My daughter, Heather, and our grandchildren, Tyler and Ethan, recently came up with the idea of moving to a wholesome town with good schools, temperate weather, and a close proximity to beloved parents and grandparents. But where? Et Voila! The question quickly popped into beloved daughter’s always inquisitive mind: Why not move to Fort Collins, Colorado? Everyone agreed, it was an excellent question with an obvious answer: Why not? Heather vacated her losing proposition of a house in Apache Junction, AZ, loaded all her belongings into not one, but two trailers, and on July 8, with the help of her dear, dear friend David Fish (who pulled the larger of the two trailers), began the “two-day” drive to beautiful Fort Collins, whistling a tune reminiscent of “Happy Days Are Here Again.” Above is a recent photo of Heather and the Boys as they likely appeared on that morning (I’m guessing she looked this way, of course, since it’s been several months since we’ve actually seen Heather).
The first day out, barely an hour or so away from their departure point, Heather’s car broke (we hear) a timing belt. Estimates from the kind locals indicated that repairs might run close to $1500. Since Heather’s car probably wasn’t worth $1500, talk quickly turned to the possibility of having to abandon the car, rent a truck and drive that to Fort Collins. Unfortunately, that, too, might have cost close to the $1500 she was trying to not spend on repairing the car. Luckily, however, Heather and David discovered that the kind locals weren’t being quite as honest as it might have seemed, and they managed to locate service people some miles away who were willing to do the job for less than $300. But the job would have to be done the next day. Heather and Family and David took up temporary residence in David’s family cabin that, luckily, was located just a few miles away.
The following day, the timing belt was repaired, and all was well…until the group hit Albuquerque, New Mexico. That was when Heather’s car decided it needed a new alternator. Another day lost. But, again fortunately, Heather’s warranty covered the cost of the new alternator, and Sr. Fish was able to install it for her.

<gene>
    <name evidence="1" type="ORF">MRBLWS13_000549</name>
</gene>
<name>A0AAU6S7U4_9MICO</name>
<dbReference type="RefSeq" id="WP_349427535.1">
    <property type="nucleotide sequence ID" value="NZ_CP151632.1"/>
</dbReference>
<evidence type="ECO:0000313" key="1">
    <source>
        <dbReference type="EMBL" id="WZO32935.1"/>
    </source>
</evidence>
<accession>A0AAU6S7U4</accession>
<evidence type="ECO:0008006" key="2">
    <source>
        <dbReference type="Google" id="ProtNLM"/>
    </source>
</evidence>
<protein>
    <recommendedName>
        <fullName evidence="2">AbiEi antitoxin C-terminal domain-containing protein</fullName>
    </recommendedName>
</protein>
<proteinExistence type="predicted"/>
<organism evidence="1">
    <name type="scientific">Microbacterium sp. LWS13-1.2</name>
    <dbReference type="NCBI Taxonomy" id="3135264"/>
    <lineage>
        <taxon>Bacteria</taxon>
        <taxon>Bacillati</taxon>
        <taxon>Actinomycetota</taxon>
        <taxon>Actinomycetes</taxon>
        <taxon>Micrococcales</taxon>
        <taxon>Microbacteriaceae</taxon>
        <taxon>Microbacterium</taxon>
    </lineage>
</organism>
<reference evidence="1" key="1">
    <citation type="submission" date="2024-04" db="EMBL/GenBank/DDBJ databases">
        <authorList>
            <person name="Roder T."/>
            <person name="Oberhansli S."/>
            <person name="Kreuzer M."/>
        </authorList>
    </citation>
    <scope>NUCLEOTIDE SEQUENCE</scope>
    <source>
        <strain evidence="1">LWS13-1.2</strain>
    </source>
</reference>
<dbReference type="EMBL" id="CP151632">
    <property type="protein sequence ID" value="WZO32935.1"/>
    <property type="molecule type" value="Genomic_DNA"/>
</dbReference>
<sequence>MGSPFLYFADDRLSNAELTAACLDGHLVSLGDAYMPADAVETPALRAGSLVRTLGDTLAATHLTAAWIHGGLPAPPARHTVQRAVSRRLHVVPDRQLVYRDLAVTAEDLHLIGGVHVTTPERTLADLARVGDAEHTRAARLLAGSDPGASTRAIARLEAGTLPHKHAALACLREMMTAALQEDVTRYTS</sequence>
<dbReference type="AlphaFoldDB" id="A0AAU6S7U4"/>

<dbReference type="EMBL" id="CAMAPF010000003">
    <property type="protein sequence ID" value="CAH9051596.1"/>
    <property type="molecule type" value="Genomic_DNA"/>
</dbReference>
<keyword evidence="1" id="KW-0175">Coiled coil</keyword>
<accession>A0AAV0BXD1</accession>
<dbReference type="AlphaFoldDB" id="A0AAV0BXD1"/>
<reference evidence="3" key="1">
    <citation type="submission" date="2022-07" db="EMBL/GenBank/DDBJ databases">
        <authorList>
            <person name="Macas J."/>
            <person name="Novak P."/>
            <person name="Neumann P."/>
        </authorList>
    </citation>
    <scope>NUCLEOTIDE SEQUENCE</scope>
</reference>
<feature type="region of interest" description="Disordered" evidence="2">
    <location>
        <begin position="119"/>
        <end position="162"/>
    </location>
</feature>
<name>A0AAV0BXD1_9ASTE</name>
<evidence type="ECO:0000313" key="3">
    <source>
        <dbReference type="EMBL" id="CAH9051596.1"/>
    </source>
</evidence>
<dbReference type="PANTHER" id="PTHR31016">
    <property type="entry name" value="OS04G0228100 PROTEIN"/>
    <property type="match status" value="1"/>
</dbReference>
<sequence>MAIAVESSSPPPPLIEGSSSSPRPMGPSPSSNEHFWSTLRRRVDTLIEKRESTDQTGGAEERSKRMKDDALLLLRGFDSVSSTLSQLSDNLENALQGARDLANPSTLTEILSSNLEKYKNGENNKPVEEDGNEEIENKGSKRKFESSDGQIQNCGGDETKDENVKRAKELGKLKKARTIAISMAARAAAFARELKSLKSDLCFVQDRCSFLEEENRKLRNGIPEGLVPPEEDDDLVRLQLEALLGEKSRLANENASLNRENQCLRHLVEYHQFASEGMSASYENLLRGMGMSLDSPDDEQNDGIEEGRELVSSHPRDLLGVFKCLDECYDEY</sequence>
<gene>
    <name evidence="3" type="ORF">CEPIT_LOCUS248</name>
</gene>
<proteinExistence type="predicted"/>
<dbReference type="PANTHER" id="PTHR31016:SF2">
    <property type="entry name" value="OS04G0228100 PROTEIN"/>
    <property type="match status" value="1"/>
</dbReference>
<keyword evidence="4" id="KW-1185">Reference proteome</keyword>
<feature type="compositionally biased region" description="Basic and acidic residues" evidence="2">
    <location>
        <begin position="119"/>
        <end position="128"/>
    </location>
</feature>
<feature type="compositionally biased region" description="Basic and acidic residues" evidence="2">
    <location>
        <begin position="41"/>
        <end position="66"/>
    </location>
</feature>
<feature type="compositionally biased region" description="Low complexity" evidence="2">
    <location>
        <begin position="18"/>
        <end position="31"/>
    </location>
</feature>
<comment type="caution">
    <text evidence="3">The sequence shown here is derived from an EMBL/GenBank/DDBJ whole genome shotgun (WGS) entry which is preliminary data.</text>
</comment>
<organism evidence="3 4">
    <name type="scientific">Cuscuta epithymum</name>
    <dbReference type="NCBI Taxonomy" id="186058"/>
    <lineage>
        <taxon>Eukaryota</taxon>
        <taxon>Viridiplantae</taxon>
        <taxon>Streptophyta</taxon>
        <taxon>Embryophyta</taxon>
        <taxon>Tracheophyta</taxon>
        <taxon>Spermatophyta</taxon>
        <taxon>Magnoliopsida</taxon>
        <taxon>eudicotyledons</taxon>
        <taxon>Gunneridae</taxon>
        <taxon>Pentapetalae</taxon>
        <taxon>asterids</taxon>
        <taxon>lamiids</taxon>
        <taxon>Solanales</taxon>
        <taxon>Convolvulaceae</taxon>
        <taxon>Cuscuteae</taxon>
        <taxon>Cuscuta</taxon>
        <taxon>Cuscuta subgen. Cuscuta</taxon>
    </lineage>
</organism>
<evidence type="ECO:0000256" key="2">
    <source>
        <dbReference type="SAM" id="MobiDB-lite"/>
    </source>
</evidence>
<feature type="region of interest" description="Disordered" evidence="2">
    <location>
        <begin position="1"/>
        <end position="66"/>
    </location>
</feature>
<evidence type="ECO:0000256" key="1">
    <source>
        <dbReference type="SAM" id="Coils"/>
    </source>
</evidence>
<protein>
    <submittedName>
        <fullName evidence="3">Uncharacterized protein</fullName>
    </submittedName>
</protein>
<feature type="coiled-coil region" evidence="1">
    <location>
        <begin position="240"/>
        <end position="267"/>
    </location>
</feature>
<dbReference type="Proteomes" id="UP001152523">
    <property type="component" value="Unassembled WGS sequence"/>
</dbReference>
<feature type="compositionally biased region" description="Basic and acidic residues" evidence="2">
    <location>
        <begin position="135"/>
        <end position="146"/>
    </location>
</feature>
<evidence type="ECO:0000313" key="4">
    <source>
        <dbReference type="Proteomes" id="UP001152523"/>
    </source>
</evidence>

The third day, Heather’s car–armed with several new components–was running just fine. The stalwart group made it all the way to Las Vegas, New Mexico, perhaps an hour away from Albuquerque, when David’s trailer suddenly lost a wheel and severely damaged one of the two axles. They limped along for a few more miles until they simply couldn’t go anymore, at which point they were forced to abandon the trailer. David drove the tow vehicle, sans trailer, stopping at every town along the way to ask for help. It wasn’t until they got to Raton, New Mexico, where they stopped for the night, that they located a parts store that might carry the replacement axle parts.
The next morning, David got up early, went to the parts store and (luckily) found the parts he needed. Then he drove the hour back to the trailer, installed the axle, hitched it up to his vehicle, and drove it back to Raton. The guy must be Superman. The group pulled out of Raton at about 1:30 in the afternoon.
All was looking well, until Colorado Springs. Heather’s car had begun overheating, and when they pulled into a Carl’s Junior to eat, Heather couldn’t get the thing started again. Heather had reached the end of her rope. She was going to get to Fort Collins today, or else! The group decided to leave behind the car (and attached trailer), pile what and who they could into David’s tow vehicle, and come back another day to retrieve and repair Heather’s car. The guy at the counter at Carl’s Junior said, no problem, it seems to happen all the time.
They made it through Denver, and could almost see Fort Collins on the horizon…when, again, one of the wheels fell off the large trailer, and was apparently lost. By now, Heather was beyond tears. There was no other choice: David dragged the ailing trailer to a service road that ran alongside Interstate 25 and unhitched it. They left it there and continued the rest of the way in David’s van.
They finally pulled up to our house in Fort Collins at about 8:20 p.m. It was dark, and they couldn’t find the gate behind which we’d hidden the key. Heather called to tell us about it.
Judging from what Heather told us about the wear and tear she suffered on her three day journey, the photo on the right is probably a good representation of her and the boys after they finally arrived in Ft. Collins.
And, like this woman in the photo, won’t she have a tale to tell her grandkids thirty or so years down the road when they ask her, “So, Gramma, tell us about how you came to live in Fort Collins!”
(Many sincere thanks from us to the intrepid David Fish, for being there, for being strong when our loved ones needed him most! Thank you! Thank you!)